Wednesday, October 28, 2020
Thursday, October 22, 2020
Wednesday, October 14, 2020
Thursday, October 08, 2020
Wednesday, September 30, 2020
I'll venture out on a limb and proclaim to anyone listening that, all things considered, 2020 has been a fine year for new records. Even with the delays and the distractions, each month manages to satisfy with enough music that matters that I am often challenged to select just five favorites at we stumble from one month to the next. This is especially true as I scamper to give each release a fair listen. So, leaves beginning to crunch under our feet, we march boldly into Pumpkin Days. In order of appearance, here are the handful of records that made the strongest impression over the past thirty days:
WHAT's SO GREAT ABOUT SEPTEMBER?!!
Wednesday, September 23, 2020
Thursday, September 17, 2020
featuring the very best of americana, alt.country and roots music
September 13, 2020
Scott Foley, purveyor of dust
I can't wait until Waylon Payne's book hits the shelves. No, to my knowledge he doesn't have a book deal, though you can trip across bits of his writing here and there, and he claims to have spent the first several days of pandemic lockdown tearing through pages and pages of stream-of-consciousness journaling. And jeez, what a story.
I wasn't the only fan of his 2004 recording debut, The Drifter, a quality collection that came after he had already begun to establish a reputation for himself, once drugs had begun to sink their teeth into his psyche. Waylon Payne was born into the industry, the son of Sammi Smith, who sung Kris Kristofferson's "Help Me Make It Through the Night" to the top of the country charts. The son of Jody Payne, longtime guitarist for Willie Nelson. Godson to Waylon Jennings himself. What should've been the opening volley in a lucrative career instead led to sixteen years in the shadows up that upbringing, and in the grips of addiction.
But sixteen years after The Drifter, Waylon Payne has returned from this often dark night to share the tale on Blue Eyes, the Harlot, the Queer, the Pusher & Me. He began to tell the story several months ago, releasing one Act every couple weeks, each a fistful of songs that spoke to his family life, his troubled young adulthood, the crucible of addiction, and his fortune to have been able to find eventual redemption. Sure, it's the prodigal story, but it also happens to be tremendous music from a gifted songwriter who has lived a lifetime of great song material.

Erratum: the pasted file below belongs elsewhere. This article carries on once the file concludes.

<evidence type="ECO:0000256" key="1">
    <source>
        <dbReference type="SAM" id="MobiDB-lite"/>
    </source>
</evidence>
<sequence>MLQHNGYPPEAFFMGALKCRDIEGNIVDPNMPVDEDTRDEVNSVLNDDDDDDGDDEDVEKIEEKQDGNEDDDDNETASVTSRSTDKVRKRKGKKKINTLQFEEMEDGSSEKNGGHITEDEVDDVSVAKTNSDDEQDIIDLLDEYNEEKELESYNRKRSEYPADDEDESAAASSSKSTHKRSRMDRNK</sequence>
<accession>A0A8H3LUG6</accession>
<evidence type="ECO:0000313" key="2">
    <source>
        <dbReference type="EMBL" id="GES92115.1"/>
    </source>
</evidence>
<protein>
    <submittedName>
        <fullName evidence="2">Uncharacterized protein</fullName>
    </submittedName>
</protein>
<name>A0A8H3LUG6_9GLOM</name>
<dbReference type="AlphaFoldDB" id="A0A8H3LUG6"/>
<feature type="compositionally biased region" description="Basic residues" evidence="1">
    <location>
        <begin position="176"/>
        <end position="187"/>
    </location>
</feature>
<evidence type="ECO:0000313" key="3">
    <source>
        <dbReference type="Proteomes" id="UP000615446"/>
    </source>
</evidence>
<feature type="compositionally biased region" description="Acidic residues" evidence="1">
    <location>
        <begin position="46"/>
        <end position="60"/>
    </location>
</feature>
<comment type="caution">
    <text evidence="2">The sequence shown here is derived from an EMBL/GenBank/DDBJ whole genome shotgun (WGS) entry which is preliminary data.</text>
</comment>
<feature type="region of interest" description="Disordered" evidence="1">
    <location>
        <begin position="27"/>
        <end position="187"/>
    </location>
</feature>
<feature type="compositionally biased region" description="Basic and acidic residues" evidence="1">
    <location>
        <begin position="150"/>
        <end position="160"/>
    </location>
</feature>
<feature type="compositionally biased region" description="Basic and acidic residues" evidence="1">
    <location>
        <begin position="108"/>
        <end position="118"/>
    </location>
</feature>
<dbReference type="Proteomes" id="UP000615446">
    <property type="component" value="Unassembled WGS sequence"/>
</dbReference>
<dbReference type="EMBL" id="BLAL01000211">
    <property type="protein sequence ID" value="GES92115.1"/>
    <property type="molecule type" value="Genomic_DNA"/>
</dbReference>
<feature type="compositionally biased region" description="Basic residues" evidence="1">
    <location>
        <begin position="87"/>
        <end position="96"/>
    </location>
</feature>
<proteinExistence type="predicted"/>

"Sins of the Father" introduces the album on a powerful note, a guitar (Jedd Hughes) and harmonica (Mickey Raphael) driven number reflecting on Payne's experience with his own father. The sins of the father / It's time for me to lay 'em down and let them go, he sings, fully recognizing the role his father's choices played in his own path, the demons he inherited. The tune begins with the spirited voice of a young boy, the son of his best friend to whom Payne has credited much of his recovery: I saw my best friend change from a guy into a dad. He lays his father to rest in "What a High Horse", helping set the tone for a collection that pulls no punches even while demonstrating a certain compassion or forgiveness: Talk about needing a miracle / Talk about needing a saving grace.
Payne's big-heartedness and humility distinguish Blue Eyes from similar records that might be more focused on blame and victimization. The songwriter reserves the harshest treatment for himself, the most dangerous person I know. Payne cowrote the scorching "All the Trouble" with Adam Wright and Lee Ann Womack (she included it on an excellent 2017 project). Urgent strings and wild guitar conspire to create an atmosphere of dark tension. He sings from the depths of his despair: I need a happy ending / Somebody write me one / If there's a prince that's waiting / Somebody send him on. Payne pushes his Rodney Crowell-like voice to its limits on the acoustic "Dangerous Criminal". You're always just one push away, Payne sings, recognizing how his illness pushed away his friends and family: Hey boy / Why are you always alone.